COVID-19-related restrictions on supply chains and international travel have serious implications for the maritime industry, according to a new report by Allianz Global Corporate & Specialty (AGCS). While the threats that ships usually encounter at sea have been reduced due to many vessels being idle, other risks have replaced them. Many vessels are in lay-up – out of service and anchored at a fixed location without undertaking any commercial activities.
“The increasing disruption and economic pressures caused by the pandemic also has serious risk management implications for the maritime industry and insurers alike,” said Capt. Rahul Khanna, global head of marine risk for AGCS.
According to AGCS, if lay-up of vessels is not properly managed – including regular maintenance – problems can crop up when the ship is finally ready to put to sea again. Relieving crew has also become more challenging due to travel restrictions, AGCS said. That means more fatigued sailors – one of the main causes of human error on board.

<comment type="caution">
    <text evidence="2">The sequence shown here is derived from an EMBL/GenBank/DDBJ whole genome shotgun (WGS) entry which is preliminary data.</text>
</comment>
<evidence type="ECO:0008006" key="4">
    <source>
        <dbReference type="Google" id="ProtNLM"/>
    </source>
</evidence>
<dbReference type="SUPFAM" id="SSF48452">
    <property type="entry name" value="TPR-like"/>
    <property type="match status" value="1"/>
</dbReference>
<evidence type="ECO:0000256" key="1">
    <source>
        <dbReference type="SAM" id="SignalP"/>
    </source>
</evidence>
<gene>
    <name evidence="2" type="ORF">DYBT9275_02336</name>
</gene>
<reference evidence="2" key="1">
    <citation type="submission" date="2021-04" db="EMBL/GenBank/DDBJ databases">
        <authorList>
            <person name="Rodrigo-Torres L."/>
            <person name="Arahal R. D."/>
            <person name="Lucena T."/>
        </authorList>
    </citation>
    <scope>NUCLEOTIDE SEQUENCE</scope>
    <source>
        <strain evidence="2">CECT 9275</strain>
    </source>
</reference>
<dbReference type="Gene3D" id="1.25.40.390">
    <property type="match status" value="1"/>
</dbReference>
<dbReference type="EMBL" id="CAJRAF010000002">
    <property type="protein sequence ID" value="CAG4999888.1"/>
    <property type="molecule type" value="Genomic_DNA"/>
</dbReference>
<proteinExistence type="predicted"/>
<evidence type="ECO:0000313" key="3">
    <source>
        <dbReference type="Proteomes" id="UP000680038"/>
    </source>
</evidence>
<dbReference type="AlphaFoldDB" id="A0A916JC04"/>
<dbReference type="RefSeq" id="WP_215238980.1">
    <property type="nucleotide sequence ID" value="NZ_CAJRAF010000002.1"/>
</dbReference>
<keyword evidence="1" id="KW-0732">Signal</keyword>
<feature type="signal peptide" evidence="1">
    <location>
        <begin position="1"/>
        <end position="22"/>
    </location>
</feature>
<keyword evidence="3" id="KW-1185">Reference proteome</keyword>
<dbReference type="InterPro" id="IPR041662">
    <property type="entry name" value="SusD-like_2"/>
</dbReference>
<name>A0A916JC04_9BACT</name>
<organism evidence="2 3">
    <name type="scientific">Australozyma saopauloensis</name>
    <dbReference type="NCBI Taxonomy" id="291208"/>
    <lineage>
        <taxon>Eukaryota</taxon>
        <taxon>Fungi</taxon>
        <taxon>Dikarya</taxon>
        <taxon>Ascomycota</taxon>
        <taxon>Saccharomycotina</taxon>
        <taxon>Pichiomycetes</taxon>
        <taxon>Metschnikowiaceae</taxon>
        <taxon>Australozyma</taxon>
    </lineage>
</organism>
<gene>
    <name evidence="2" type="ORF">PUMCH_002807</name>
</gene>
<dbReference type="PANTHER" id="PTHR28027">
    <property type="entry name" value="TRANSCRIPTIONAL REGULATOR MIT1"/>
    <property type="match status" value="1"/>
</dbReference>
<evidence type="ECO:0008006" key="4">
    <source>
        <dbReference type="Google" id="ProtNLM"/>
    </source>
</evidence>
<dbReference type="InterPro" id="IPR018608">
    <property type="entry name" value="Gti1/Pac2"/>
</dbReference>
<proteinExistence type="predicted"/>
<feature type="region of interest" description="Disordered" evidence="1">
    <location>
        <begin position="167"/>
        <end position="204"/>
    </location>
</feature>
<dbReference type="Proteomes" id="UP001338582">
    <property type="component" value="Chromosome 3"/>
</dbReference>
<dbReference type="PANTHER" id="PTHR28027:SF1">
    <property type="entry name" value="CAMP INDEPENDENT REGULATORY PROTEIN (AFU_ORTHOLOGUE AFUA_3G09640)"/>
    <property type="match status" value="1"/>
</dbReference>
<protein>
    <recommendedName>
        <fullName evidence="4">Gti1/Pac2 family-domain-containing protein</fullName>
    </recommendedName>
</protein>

Delays in the servicing and inspection of vessels and emergency equipment can also mean that problems remain undetected, while supply-chain disruption results in oils and consumables taking longer to arrive, which can result in damage to machinery if subpar alternatives are used, AGCS said. An increase in the use of remote pilots – meant to protect seafarers from infection – can also affect safe navigation.
Reactivating a vessel in lay-up can take a considerable amount of time, require extensive safety testing, and cost millions of dollars, AGCS said.
“An unplanned lay-up can result in a prolonged recommissioning exercise that can last for months, even requiring docking,” Khanna said. “Comprehensive plans including risk assessments covering storage and lay-up are crucial for ensuring the safety of the vessel during the downtime and its subsequent return to service.”
Social distancing protocols could also lead to delays in the inspection and servicing of emergency equipment, AGCS said.
“Risks arising from delays in the servicing of emergency equipment – for example, firefighting appliances – will require implementation of additional control measures,” said Capt. Nitin Chopra, senior marine risk consultant at AGCS.